UNICEF Study: Household Income Surges, Poverty Still Evident

UNICEF Study: Household Income Surges, Poverty Still Evident

KUALA LUMPUR: The monthly median income of households in the country has surged to nearly RM3,000, marking a 32 percent increase compared to pre-COVID-19 levels, while the unemployment rate has decreased from 12 percent in early 2021 to 5.9 percent in October last year.

Although this indicates a significant recovery effort in addressing the economic impacts of the pandemic, poverty remains evident, especially among women, children, and persons with disabilities (PWDs).

These were findings from a survey titled ‘Obstacles Along the Way: A Repeated Survey on the Post-Pandemic Cost of Living Impact on Low-Income Households in Kuala Lumpur’, conducted by UNICEF from October 14, 2023, to November 16, 2023.

Poverty remained high at 41 percent in October 2023, despite recording a decrease compared to early 2021.

Among female household heads, the poverty rate was at 59 percent, while the highest poverty rate was recorded among households led by persons with disabilities, at 67 percent.

The severe poverty rate was 8 percent, with the highest among households led by people with disabilities at 17 percent.

“Although there has been an increase in labor market activity and income, poverty remains high. You should note that the poverty rate in KL, the wealthiest state in Malaysia, is less than two percent, about 1.4 or 1.5 percent. But in low-cost flats in KL, the poverty rate is 41 percent, which is much higher. Although it has decreased from 45 percent during the pandemic, it is still very concerning.

“Among female household heads, poverty is around 60 percent, meaning 6 out of 10 live below the poverty line, and among households led by persons with disabilities, it is 67 percent.

“So income and job opportunities have improved, but many are still poor, much higher than the national or state level,” said UNICEF’s Chief Researcher, Dr. Muhammed Abdul Khalid.

The survey also found an urgent need to enhance social protection and assistance programs, especially with 40 percent of workers lacking job-based social protection, with the highest rate among self-employed individuals at 92 percent.

“Among our sample of workers, 40 percent lack social protection, and the worst among them are the self-employed.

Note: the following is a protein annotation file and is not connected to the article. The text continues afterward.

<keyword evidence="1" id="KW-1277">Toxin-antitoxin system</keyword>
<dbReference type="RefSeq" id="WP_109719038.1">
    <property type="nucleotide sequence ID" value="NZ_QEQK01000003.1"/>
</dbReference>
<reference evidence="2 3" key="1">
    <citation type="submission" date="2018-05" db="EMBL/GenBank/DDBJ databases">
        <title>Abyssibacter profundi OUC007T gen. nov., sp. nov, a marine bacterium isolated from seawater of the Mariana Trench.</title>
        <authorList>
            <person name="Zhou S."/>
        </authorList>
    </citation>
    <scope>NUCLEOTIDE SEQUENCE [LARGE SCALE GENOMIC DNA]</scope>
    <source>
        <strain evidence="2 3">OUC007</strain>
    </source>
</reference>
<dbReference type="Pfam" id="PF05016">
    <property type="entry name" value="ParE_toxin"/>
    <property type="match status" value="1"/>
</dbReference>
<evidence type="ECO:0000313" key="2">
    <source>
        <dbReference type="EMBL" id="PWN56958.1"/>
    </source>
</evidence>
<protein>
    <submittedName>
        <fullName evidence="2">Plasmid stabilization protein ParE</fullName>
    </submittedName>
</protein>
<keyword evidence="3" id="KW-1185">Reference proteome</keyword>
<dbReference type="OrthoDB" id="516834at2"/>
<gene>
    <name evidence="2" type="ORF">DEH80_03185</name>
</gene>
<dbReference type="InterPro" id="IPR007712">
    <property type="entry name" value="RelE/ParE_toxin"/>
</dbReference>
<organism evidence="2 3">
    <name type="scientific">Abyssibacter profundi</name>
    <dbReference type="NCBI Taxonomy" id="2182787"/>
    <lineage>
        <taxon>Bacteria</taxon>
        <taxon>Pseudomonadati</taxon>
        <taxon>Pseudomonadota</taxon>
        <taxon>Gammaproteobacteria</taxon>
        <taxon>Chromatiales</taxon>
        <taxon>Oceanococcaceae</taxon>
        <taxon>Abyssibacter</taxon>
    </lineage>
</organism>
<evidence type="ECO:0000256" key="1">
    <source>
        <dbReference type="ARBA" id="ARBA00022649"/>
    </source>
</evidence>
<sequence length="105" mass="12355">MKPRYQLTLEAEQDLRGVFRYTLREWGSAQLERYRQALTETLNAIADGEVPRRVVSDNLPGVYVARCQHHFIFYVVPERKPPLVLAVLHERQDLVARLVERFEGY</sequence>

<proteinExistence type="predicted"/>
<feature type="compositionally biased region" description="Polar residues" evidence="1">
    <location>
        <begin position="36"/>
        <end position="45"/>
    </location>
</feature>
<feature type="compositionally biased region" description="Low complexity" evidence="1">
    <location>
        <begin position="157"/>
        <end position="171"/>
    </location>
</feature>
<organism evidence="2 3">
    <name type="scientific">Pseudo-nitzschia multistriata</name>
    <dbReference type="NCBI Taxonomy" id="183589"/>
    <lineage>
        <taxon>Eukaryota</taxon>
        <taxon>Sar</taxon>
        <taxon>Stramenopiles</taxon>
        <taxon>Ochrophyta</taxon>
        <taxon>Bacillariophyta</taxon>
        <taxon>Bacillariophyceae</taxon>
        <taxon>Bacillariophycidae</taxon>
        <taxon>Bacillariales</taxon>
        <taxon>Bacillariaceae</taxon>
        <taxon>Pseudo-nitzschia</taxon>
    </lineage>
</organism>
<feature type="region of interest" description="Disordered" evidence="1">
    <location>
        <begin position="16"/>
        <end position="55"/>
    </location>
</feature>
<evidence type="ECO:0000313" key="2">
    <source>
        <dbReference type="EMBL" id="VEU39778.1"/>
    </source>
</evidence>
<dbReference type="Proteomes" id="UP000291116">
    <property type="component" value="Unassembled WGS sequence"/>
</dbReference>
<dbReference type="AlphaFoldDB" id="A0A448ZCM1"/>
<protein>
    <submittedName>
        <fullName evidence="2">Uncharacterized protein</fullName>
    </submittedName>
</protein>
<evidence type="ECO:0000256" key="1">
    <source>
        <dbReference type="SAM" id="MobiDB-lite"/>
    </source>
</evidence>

“For an easy reference, let’s call them Makcik Kiah. 92 percent of Makcik Kiah are not protected, meaning when they make contributions, such as EPF, the majority do not benefit from them. If they go to work and something happens to them, they are not protected,” he said.

Rising food prices also caused significant financial strain on households. Eight out of 10 households struggled to generate sufficient income to meet their basic needs, and this number is higher than the 7 out of 10 reported during the pandemic.

About 90 percent of households are grappling with the effects of rising living costs, especially concerning food prices, while around 50 percent perceive their financial situation as worsening compared to 2022.

“When asked how they manage the increase in the cost of living, they say, ‘I work harder and longer, I do double the work, and I reduce my spending on non-essential items or food intake.’

“This translates to children; one out of two children eats less than three times a day, which will ultimately impact children’s well-being in the future,” he added.

Other findings from the survey also outlined several other issues, such as challenges in access to and quality of education among low-income families, mental pressure on parents exceeding pandemic levels, and cash assistance and price controls on food items being deemed as the most desired by households compared to fuel subsidies.

Therefore, to address the raised issues, UNICEF outlined several proposals and policies, including a universal allowance for all children and persons with disabilities.

This is seen as crucial in providing a level of education and income security, besides complementing existing healthcare and job protection.

For children, UNICEF proposes a RM200 allowance for all pregnant mothers every month until the age of 2 years, requiring an allocation of about RM2.2 billion annually, equivalent to 0.12 percent of GDP.

As for PWDs, the estimated cost is around RM3.2 billion, or 0.17 percent of GDP, based on the current number of registered PWDs.

Furthermore, UNICEF also suggested a review of the new minimum wage rate, with the minimum wage rate supposed to be RM2,102.27, based on the cost of living, poverty line income, median income, and current productivity.

Improvements in social protection such as EPF and SOCSO, strengthening social assistance, especially the Department of Social Welfare’s aid program, and raising awareness about sexual and reproductive health through community service programs and mental health support programs were also recommended.

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